Cast your mind back. Once GPs would take a 24 hour retirement, then return to at least part-time work. Now? They retire and bid good-bye.

The sensible thing is to firstly recruit as medical students (after the first MB), students who actually like caring for patients, rather than ticking computer boxes. Then, for general practice, follow Susanne Stevens’ suggestion – put a local person on the selection panel. This will help ensure that the appointee can relate to the local population, have some sympathy for the local mores.

27 August 2015 JK Anand Retired doctor

 ” We need pilots .. “

I fear the authors and the respondents all miss the essential point in this latter-day Battle of Britain called general practice.

To paraphrase Larrie Olivier, playing Air Vice-Marshall Dowding:

“Gentlemen, you’re .. missing the essential truth. We’re short of [10000 doctors], those that we have are tired, strained and all overdue for relief. We’re fighting for survival, losing. We don’t need [an academic] wing, or a [community] wing. We need [doctors]…and a miracle…Good night, gentlemen

Re: UK academic general practice and primary care

Campbell et al highlight the attention that must be paid to the recruitment, retainment and development of the primary care academic workforce. In particular they call for an increase in capacity within clinical academic general practice and furthermore the establishment of new mid-career GP lecturer posts.

It is a viewpoint with which we strongly agree and is also supported and added to by our recent work (unpublished) examining the future aspirations and backgrounds of current academic clinical fellows (ACFs) in primary care.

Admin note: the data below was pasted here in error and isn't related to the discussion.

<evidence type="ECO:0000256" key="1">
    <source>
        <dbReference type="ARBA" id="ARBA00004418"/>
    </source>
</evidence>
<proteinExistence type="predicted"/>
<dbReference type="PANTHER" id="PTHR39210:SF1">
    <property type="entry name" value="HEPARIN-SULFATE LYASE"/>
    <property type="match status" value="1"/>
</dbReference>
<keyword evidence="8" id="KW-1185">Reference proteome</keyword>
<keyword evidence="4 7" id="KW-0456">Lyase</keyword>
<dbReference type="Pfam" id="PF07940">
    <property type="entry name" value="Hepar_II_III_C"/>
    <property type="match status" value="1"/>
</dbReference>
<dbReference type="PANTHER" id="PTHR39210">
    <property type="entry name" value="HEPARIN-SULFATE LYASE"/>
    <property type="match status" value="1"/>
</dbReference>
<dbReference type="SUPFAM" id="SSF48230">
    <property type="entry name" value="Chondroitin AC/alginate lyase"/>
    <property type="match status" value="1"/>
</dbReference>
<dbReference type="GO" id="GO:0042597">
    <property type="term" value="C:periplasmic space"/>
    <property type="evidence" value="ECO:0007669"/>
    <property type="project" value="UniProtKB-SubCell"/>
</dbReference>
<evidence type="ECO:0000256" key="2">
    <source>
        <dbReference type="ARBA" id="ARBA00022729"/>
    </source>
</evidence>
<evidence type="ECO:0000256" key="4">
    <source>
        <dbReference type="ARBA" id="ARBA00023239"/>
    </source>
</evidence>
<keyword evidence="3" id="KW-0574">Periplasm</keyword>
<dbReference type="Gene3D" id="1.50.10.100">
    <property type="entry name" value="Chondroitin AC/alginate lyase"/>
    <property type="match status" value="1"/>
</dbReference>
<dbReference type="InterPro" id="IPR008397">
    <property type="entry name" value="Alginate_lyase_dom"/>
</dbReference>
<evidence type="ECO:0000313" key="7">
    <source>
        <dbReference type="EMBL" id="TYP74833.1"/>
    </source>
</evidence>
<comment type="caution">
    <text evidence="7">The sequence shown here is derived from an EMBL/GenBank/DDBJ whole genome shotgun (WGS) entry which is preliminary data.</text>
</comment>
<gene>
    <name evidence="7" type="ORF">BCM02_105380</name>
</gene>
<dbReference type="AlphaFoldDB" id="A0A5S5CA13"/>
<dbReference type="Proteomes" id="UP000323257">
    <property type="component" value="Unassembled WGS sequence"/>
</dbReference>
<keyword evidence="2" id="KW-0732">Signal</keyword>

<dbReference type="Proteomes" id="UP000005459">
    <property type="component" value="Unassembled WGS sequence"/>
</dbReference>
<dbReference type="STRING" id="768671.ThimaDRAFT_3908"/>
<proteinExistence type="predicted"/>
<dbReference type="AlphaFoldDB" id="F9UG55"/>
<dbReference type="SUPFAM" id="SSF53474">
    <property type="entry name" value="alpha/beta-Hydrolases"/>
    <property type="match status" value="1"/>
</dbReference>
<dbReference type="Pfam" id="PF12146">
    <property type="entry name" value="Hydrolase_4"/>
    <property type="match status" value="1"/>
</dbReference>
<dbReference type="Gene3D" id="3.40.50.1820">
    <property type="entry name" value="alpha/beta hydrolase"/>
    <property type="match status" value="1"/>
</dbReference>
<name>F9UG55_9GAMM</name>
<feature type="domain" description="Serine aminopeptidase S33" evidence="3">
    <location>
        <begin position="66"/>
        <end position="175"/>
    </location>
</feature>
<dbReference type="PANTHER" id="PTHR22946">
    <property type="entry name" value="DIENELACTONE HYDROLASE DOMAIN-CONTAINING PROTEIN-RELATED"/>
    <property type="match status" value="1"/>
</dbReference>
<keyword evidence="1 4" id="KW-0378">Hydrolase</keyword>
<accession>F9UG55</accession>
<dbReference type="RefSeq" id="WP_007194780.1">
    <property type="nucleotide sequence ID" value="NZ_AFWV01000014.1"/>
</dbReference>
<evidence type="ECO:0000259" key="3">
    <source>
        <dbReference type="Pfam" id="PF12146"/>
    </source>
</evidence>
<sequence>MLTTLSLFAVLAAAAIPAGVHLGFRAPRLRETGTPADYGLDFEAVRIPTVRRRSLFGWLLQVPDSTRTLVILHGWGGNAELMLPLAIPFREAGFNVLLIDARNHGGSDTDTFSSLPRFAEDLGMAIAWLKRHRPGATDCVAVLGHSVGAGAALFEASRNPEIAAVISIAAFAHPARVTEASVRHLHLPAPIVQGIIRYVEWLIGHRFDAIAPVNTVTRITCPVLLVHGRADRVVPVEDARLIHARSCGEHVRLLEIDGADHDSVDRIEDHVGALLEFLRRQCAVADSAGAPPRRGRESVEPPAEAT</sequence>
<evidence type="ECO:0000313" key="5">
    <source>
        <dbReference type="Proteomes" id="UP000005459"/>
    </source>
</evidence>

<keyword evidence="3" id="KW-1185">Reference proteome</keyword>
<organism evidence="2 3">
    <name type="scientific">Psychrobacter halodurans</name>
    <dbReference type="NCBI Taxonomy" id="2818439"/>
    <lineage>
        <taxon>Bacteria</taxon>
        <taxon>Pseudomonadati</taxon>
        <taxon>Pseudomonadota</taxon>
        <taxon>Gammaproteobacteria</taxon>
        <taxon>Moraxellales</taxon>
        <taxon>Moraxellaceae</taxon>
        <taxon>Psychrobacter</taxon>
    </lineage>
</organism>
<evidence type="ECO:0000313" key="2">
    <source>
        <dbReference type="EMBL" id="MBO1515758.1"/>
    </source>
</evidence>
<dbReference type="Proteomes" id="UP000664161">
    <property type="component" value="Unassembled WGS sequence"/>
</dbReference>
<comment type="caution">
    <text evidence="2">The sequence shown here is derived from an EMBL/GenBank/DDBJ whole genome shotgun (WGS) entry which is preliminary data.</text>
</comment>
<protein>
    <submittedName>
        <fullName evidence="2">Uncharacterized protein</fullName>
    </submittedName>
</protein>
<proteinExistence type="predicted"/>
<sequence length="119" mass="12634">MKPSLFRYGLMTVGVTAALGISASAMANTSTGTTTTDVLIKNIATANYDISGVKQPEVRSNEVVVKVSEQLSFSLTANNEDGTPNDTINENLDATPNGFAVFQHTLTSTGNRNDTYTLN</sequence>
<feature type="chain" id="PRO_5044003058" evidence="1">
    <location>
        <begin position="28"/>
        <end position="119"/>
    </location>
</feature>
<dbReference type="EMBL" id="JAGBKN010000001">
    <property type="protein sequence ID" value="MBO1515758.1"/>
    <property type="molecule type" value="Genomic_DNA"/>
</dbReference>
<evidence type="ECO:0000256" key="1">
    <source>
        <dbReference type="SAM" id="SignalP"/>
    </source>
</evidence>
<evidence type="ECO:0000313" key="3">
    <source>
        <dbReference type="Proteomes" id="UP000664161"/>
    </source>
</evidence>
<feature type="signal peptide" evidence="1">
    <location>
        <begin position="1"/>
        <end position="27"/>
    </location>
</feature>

As is acknowledged in their editorial, ACF posts have done much to progress the formal, structured, combined clinical academic training pathway for early years clinical academics (1). Most commonly funded by the National Institute for Health Research (NIHR), they allow dedicated and protected periods of academic training embedded within clinical training, at the end of which Certificate of Completion of Training (CCT) is achieved.

There is little published work on the future of this cohort of trainees and exploring the views and experiences of this group who are likely to make up the ‘future’ of academic primary care is key to the recruitment and retention of the academic general practice workforce.

In 2014, at the National Primary Care ACF Conference, hosted in Oxford, we undertook a questionnaire study distributed to all delegates to explore these issues in more detail. Fifty responses were received (83% response rate of potentially eligible participants at the conference), of which 15 (30%) were from males and 34 (68%) from females (1 declined to answer).